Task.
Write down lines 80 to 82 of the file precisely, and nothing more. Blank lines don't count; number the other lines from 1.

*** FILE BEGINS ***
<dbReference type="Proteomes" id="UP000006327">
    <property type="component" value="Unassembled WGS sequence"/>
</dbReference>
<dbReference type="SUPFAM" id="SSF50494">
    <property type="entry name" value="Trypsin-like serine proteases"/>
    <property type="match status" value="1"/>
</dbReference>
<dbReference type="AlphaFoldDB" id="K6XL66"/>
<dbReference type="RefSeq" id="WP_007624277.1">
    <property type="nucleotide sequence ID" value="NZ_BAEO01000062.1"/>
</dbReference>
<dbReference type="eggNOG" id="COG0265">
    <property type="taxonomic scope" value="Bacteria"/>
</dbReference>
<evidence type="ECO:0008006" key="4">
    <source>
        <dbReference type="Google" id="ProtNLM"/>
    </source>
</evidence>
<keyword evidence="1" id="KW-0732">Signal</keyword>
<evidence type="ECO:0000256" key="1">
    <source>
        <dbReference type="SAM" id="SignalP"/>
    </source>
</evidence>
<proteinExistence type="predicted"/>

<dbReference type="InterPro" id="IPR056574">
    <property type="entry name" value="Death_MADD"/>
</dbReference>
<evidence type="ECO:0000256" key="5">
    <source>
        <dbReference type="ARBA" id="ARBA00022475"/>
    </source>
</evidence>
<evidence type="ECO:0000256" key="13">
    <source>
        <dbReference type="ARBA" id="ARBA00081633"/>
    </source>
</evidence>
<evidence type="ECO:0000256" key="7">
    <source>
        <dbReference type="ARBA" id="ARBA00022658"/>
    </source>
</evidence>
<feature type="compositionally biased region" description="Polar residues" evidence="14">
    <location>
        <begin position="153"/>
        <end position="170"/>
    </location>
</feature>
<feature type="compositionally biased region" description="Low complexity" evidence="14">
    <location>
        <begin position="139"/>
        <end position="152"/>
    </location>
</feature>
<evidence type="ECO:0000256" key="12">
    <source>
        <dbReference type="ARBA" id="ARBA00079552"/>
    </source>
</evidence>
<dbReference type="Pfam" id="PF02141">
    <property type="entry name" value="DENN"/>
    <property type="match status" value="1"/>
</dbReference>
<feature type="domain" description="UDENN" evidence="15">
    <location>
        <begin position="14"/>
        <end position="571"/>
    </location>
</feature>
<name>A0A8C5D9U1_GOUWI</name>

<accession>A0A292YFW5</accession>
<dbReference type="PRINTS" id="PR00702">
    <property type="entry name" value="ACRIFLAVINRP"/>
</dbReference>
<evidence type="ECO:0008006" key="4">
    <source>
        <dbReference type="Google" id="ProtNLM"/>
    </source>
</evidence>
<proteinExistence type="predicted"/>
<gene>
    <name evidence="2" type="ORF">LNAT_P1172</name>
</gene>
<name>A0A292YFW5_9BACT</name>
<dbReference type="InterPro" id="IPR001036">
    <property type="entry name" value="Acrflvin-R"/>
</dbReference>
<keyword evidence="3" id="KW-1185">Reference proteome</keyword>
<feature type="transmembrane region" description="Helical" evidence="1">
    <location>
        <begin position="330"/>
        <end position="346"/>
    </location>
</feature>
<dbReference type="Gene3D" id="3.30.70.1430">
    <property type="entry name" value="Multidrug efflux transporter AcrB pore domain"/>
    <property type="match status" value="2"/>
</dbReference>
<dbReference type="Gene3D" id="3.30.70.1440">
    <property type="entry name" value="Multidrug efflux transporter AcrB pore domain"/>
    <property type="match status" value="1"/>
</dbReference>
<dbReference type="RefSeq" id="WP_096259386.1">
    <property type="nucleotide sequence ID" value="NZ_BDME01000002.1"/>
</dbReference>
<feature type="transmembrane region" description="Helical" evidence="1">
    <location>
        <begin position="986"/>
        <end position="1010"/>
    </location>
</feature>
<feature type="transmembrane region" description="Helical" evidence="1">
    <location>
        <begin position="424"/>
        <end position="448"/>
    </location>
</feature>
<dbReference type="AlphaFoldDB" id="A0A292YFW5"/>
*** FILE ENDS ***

    </source>
</evidence>
<proteinExistence type="predicted"/>